1. P.S.1 (22-25 Jackson Avenue; 718-784-2084), Long Island City’s oldest art institution, sits in the triangular neighborhood known as Hunters Point. Among the summer exhibits is “Heart of Gold,” a multi-artist, multimedia meditation on America’s emotional involvement with money. The museum’s popular Saturday-afternoon Warm Up concert series restarts July 6; the annual architectural installation in the courtyard opens June 30. This year’s winner, William E. Massie, plans to create a “Playa Urbana/Urban Beach,” complete with wading pools.
2.New York Center for Media Arts (45-12 Davis Street; 718-472-9414) is an educational center devoted to new media. The building is hard to miss: It’s a big, graffiti-covered structure you’ll hit if you travel northeast on Jackson Avenue.
3.SculptureCenter’s new space sits up the street in a cul-de-sac (44-19 Purves Street; 718-361-1750).
4.The Space (42-16 West Street, off Jackson Ave.; no phone), is a few blocks down Jackson Avenue. An artist-run floor in a former warehouse, the Space hosts student and professional art projects. Beginning June 29, it plans a full summer of Saturday-afternoon concerts and projects.
5.L.I.C.K. Ltd. Fine Art (46-44 11th Street; 718-937-3080), owned by Andrew Miller, is one of three galleries clustered around P.S.1.
6.The Dorsky Gallery is down the street at 11th Street and 45th Avenue (718-937-6317).
7.Eugene Binder gallery is a few blocks farther toward the river at 5-31 50th Avenue (718-786-6775). All galleries are open weekends, along with some weekdays.
8. Manducatis (13-27 Jackson Avenue; 718-729-4602) is one of Long Island City’s best-known restaurants. Behind a famously nondescript faux-stone façade, chef Ida Cerbone has been cooking classic Italian food for 23 years. “If you’ve never eaten at Manducatis, you’ve never had Italian food in the city,” says MOMA’s Glenn Lowry.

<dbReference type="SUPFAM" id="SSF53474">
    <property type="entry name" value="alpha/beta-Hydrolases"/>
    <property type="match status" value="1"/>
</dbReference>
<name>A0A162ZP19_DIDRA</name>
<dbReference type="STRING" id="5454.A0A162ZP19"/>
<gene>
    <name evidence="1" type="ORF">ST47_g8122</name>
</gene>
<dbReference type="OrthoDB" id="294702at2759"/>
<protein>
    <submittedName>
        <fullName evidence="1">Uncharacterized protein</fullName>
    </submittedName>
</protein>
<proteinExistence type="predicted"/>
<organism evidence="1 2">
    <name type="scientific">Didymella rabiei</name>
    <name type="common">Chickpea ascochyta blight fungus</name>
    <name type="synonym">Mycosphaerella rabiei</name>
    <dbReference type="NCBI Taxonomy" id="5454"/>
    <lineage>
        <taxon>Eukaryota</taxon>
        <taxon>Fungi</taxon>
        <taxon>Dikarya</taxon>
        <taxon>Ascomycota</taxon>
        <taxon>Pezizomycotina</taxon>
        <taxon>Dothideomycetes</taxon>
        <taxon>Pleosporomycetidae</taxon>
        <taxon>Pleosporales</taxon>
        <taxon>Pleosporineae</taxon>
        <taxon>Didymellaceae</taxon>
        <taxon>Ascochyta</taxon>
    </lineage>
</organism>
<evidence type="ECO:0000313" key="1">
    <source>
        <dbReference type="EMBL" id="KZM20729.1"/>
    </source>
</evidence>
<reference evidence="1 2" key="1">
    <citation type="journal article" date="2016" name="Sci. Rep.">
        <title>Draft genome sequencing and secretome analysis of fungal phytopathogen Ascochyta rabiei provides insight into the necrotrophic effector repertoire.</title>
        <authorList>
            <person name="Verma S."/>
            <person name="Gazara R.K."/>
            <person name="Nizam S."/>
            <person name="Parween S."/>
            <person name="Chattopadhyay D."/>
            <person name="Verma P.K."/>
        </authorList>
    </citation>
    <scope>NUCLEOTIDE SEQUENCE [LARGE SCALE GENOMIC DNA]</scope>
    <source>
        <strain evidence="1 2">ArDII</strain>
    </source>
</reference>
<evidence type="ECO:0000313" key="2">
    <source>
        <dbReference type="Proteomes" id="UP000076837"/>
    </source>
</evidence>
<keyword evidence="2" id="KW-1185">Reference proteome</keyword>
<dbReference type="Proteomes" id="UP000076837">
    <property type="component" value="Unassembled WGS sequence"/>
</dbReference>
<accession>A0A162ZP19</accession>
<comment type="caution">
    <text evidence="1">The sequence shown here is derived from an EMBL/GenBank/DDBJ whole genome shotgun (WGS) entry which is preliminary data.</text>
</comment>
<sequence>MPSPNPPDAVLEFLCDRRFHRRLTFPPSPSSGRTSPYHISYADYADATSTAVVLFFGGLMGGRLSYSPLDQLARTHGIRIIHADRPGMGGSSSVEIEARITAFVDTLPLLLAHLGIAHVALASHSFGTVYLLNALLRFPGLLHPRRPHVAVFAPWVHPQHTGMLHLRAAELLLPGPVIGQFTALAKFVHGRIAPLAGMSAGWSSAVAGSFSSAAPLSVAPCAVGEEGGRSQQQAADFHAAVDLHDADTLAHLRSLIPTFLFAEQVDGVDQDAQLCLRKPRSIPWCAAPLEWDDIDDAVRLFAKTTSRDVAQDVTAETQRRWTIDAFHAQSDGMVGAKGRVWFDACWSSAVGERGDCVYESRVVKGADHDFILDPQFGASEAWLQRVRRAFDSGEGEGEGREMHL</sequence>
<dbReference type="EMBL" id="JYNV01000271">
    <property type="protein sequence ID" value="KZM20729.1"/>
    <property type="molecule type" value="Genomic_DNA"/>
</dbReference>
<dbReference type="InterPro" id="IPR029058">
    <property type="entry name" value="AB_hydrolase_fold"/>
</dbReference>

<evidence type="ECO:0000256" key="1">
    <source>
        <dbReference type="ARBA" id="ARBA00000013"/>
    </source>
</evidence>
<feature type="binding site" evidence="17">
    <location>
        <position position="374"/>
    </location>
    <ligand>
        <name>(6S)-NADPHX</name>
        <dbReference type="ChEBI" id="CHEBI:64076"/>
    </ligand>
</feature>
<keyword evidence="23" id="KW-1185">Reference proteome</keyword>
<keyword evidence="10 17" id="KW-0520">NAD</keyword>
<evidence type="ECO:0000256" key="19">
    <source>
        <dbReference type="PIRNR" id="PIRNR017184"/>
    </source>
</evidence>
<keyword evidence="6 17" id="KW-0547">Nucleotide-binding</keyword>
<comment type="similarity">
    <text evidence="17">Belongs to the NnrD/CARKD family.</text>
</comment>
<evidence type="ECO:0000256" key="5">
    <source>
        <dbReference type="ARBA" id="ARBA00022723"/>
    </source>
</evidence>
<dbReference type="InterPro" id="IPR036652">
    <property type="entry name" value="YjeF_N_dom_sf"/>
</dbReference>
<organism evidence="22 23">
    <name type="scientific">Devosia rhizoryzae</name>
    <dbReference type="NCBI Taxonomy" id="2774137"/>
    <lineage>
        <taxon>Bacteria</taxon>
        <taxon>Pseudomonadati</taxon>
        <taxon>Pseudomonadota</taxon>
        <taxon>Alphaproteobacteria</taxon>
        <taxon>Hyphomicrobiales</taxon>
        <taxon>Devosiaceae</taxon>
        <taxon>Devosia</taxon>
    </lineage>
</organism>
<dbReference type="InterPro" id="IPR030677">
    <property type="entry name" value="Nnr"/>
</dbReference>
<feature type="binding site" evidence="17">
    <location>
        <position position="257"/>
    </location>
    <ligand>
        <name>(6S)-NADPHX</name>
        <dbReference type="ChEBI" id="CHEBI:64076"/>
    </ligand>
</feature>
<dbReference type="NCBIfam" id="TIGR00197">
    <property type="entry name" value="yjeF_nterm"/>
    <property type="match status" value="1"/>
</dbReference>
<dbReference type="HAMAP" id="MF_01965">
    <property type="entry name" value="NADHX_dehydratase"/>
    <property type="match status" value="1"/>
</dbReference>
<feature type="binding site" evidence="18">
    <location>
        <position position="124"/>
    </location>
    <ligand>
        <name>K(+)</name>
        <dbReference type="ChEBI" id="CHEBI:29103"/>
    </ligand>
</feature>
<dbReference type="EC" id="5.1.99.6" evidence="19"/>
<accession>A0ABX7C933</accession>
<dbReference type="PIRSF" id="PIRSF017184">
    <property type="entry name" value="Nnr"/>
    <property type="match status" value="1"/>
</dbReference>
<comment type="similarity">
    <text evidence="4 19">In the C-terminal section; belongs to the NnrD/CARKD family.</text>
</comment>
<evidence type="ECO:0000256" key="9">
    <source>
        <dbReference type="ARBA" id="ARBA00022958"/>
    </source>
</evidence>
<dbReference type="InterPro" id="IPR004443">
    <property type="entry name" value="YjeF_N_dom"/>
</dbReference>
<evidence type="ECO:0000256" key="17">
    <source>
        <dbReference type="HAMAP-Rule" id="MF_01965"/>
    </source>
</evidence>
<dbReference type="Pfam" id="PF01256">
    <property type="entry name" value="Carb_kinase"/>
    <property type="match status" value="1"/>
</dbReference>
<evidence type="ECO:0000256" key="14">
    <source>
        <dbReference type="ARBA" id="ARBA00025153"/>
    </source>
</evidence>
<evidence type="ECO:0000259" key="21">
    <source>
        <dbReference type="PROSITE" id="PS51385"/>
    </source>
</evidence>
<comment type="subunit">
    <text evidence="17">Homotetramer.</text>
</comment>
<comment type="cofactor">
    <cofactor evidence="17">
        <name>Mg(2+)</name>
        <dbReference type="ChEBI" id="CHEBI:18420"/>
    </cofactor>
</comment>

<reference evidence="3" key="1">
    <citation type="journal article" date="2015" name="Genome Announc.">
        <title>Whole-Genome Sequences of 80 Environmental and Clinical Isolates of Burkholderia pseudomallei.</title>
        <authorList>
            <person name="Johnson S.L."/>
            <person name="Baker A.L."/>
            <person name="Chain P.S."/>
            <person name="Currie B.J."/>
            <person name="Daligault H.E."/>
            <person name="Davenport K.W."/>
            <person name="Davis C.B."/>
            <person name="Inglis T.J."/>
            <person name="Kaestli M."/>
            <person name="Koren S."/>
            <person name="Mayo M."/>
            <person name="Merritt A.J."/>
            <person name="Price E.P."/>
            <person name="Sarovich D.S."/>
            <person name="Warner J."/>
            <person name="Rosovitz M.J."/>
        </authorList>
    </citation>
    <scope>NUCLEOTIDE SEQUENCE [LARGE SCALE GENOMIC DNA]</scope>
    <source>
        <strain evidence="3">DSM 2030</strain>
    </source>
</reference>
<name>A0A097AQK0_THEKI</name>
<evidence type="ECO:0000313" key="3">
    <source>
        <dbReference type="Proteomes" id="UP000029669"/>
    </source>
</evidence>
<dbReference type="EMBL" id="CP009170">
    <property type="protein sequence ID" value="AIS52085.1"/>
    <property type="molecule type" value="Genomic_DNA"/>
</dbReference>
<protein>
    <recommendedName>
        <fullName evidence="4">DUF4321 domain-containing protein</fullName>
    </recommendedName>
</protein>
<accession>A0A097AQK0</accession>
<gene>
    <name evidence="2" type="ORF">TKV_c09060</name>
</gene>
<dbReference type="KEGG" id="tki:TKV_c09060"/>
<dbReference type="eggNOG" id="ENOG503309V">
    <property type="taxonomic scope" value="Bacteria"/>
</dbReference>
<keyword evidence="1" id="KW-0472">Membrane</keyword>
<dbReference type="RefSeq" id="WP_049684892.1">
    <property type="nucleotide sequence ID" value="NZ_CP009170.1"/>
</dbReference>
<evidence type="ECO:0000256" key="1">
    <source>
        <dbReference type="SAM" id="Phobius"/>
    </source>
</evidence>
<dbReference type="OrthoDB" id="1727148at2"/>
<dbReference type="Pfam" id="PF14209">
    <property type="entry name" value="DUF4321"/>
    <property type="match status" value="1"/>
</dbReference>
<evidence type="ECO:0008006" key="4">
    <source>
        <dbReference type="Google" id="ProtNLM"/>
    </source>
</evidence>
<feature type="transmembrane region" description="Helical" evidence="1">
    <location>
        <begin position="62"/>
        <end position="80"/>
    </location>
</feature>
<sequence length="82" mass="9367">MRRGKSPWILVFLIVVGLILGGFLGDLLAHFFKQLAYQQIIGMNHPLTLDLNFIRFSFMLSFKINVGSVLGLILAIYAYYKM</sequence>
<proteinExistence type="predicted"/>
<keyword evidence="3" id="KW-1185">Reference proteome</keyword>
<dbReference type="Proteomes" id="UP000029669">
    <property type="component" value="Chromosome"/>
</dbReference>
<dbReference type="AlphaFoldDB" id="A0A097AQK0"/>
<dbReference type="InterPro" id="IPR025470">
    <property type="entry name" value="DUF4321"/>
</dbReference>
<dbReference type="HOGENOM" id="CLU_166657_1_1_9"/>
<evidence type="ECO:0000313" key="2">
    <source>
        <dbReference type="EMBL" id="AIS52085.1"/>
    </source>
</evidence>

9.Manetta’s (10-76 Jackson Avenue; 718-786-6171) is a more casual place, known for its brick-oven pizzas and a bustling lunchtime crowd. Nearby Silvercup Studios has been known to order up to 60 pizzas at once when the casts of The Sopranos or Sex and the City are working late.
10.Tournesol (50-12 Vernon Boulevard; 718-472-4355) is a well-reviewed restaurant with the biggest neighborhood buzz. A three-month-old French bistro–brunch spot, complete with carriage lamps, it’s conveniently located next to the first stop on the 7 train in Queens.
11.La Vuelta (10-43 44th Drive; 718-361-1858) is another relatively new arrival. Owner Elias Batas’s family has been running restaurants in Queens for 35 years, but, he explains, “Newer, younger residents were asking for vegetarian food. I always wanted to do something different in the neighborhood, because it keeps it flowing.” Batas displays the work of local artists and has started a jazz-funk-blues series in his restaurant’s small back garden.
12.L.I.C. Cafe (5-48 49th Avenue; 718-361-2004) is owned by Peter Yurasits, who was also hoping to tap the health-food market when he opened three years ago. The café offers a limited menu, changing daily, of fresh fish, salads, and art-directed sandwiches.
13.Jackson Ave. Steakhouse (12-23 Jackson Avenue; 718-784-1412) serves basic meat-and-potatoes fare (and has a clubby marble-and-brass bar). Owner Mitchell Catanzano started a dinner theater in his party room this spring; a new playwrights festival will begin in July.